Jessie McCall is one of four female choreographers whose work is featured in Footnote New Zealand Dance’s NOW 2016 performance season, coming to Q for two nights only on the 15th and 16th of April.

Footnote’s annual NOW performance season is all about supporting the ideas of emerging dance-makers - giving them a platform to experiment and thrive.

Jessie McCall is a fan of glitter, documentaries and ‘80s music, and is the founder of All You Can Eat Productions. We asked Jessie about choreographing Your Own Personal Exister - a dance piece full of idolisation and pop-culture commentary.

If Your Own Personal Exister was a person, how would you describe them?

I think they'd be a rather fun friend to have. A little unrefined in some ways (they might say something inappropriate at a fancy dinner) but endearingly genuine, and they would certainly tell you if you had food on your face. Their music taste could get a little irritating on a long road trip.

You’re currently completing a graduate diploma in psychotherapy. Do you see an intersection between psychotherapy and dance?

Part of what had always drawn me to dance as a medium is its ability to address familiar personal experiences and the stories we tell ourselves from a new perspective. I think dance has a magical power to illuminate the connections between our own internal experiences and the way the world seems to work at large...often in strange a colourful ways. Psychotherapy is another quite different, but equally colourful and compelling, way to re-examine our own stories.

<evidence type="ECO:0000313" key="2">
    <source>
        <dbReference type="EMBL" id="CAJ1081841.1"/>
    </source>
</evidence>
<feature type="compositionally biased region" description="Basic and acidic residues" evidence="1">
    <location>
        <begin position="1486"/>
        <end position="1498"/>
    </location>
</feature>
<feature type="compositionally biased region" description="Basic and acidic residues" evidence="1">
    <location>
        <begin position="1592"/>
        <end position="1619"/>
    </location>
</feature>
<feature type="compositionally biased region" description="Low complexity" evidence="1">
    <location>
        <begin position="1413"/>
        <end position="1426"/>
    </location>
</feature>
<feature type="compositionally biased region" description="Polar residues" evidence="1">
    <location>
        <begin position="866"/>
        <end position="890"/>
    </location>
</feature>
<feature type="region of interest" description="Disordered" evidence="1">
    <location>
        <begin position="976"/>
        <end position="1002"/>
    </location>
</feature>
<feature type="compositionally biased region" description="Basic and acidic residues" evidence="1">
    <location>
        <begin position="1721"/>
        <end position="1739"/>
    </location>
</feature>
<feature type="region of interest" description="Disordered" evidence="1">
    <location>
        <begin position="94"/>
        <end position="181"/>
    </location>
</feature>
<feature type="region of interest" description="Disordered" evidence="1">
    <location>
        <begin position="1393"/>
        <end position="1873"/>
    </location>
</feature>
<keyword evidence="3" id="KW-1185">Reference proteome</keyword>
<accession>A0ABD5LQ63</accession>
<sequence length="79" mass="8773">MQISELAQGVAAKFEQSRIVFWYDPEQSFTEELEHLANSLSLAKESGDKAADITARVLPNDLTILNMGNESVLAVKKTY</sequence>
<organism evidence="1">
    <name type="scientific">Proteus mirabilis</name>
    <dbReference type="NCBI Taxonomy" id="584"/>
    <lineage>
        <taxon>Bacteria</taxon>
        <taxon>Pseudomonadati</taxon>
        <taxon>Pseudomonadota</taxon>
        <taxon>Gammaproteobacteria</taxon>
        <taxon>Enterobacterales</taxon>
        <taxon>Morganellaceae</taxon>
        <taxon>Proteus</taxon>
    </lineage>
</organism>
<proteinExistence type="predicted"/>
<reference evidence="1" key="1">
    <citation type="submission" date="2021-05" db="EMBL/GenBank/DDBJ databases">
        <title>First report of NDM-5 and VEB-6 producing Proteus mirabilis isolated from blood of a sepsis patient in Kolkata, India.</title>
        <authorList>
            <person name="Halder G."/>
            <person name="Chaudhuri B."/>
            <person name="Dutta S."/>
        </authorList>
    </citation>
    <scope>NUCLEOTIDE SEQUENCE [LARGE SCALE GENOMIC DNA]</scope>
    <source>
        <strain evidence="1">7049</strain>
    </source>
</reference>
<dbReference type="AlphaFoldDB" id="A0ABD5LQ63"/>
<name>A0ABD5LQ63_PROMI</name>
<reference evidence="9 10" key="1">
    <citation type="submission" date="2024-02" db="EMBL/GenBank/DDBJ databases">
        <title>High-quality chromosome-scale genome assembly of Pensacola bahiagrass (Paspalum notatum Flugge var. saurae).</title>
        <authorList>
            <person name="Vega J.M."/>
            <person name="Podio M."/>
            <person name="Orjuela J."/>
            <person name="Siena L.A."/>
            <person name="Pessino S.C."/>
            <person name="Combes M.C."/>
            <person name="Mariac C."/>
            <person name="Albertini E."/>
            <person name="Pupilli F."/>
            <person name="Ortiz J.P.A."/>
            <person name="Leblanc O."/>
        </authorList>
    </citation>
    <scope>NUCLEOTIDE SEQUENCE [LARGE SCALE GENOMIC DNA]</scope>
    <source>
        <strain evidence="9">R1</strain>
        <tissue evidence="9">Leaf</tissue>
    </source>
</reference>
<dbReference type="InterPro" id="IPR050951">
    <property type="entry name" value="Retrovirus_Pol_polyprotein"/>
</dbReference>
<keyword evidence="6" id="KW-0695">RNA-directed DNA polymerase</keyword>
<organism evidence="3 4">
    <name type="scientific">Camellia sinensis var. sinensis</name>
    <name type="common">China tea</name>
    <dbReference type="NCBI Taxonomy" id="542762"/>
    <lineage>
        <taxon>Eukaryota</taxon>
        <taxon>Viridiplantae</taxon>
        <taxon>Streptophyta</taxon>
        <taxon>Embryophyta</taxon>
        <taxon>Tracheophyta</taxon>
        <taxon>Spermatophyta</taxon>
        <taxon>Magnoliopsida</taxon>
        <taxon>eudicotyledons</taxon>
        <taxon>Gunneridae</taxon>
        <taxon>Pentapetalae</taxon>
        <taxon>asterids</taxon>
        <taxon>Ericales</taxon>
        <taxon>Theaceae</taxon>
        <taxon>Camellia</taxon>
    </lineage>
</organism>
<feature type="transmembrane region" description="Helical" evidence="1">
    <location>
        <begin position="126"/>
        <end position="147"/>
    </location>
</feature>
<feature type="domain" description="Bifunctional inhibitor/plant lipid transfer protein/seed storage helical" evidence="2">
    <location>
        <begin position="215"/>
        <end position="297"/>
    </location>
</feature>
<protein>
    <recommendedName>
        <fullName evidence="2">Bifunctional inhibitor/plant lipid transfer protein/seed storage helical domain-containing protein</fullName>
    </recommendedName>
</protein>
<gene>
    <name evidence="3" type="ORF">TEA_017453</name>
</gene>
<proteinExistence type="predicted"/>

Your initial proposal for Footnote’s NOW season centred around birthday rituals. How has your concept evolved?

The original concept that I pitched for the work revolved around some of the strange aspects of celebrating ageing in the west, especially for children - with these extremely individualistic birthday party practices. The image of a cardboard Burger King crown, and the idea of it denoting a sort of extra-specialness of the birthday kid, seemed to stick with me with me and took the piece on a somewhat different track, exploring the notion of idealisation and how disconnecting that experience of exalting someone to super-human-dom can be for both the idol and the idoliser.

How did you choose the music for Your Own Personal Exister?

I seem to be unable to escape from cover songs - I love the experience of hearing something familiar pitted against something dissonant or simply unexpected. So I took songs that related to what I felt was going on in the piece in a fairly immediate and even superficial way, and then tried to subvert that a bit to see where the audience's own connections with those reworked tracks might take them. I also like that the soundscape is borderline tacky. Maybe not even borderline.

What do you find most interesting or inspiring as a choreographer?

Other people's big unweildly ideas, and their passion for them, in whatever discipline.

How would you describe Footnote New Zealand Dance to someone who isn’t familiar with them?

Risky and Talented.

Whose work are you most looking forward to seeing (aside from your own!) in NOW 2016?

What a trick question! I am genuinely stoked to be included in a programme with such brilliant women. I am excited to see Julia Harvie's work as I loved so much about Elephant Skin when I saw it in an earlier incarnation, and I'm excited to see what Sarah Knox has magic-ed up as she works in wonderful, mysterious ways. And I'm darned excited to see what Lucy Marinkovich is going to get up to this time with those tea cosy faces.

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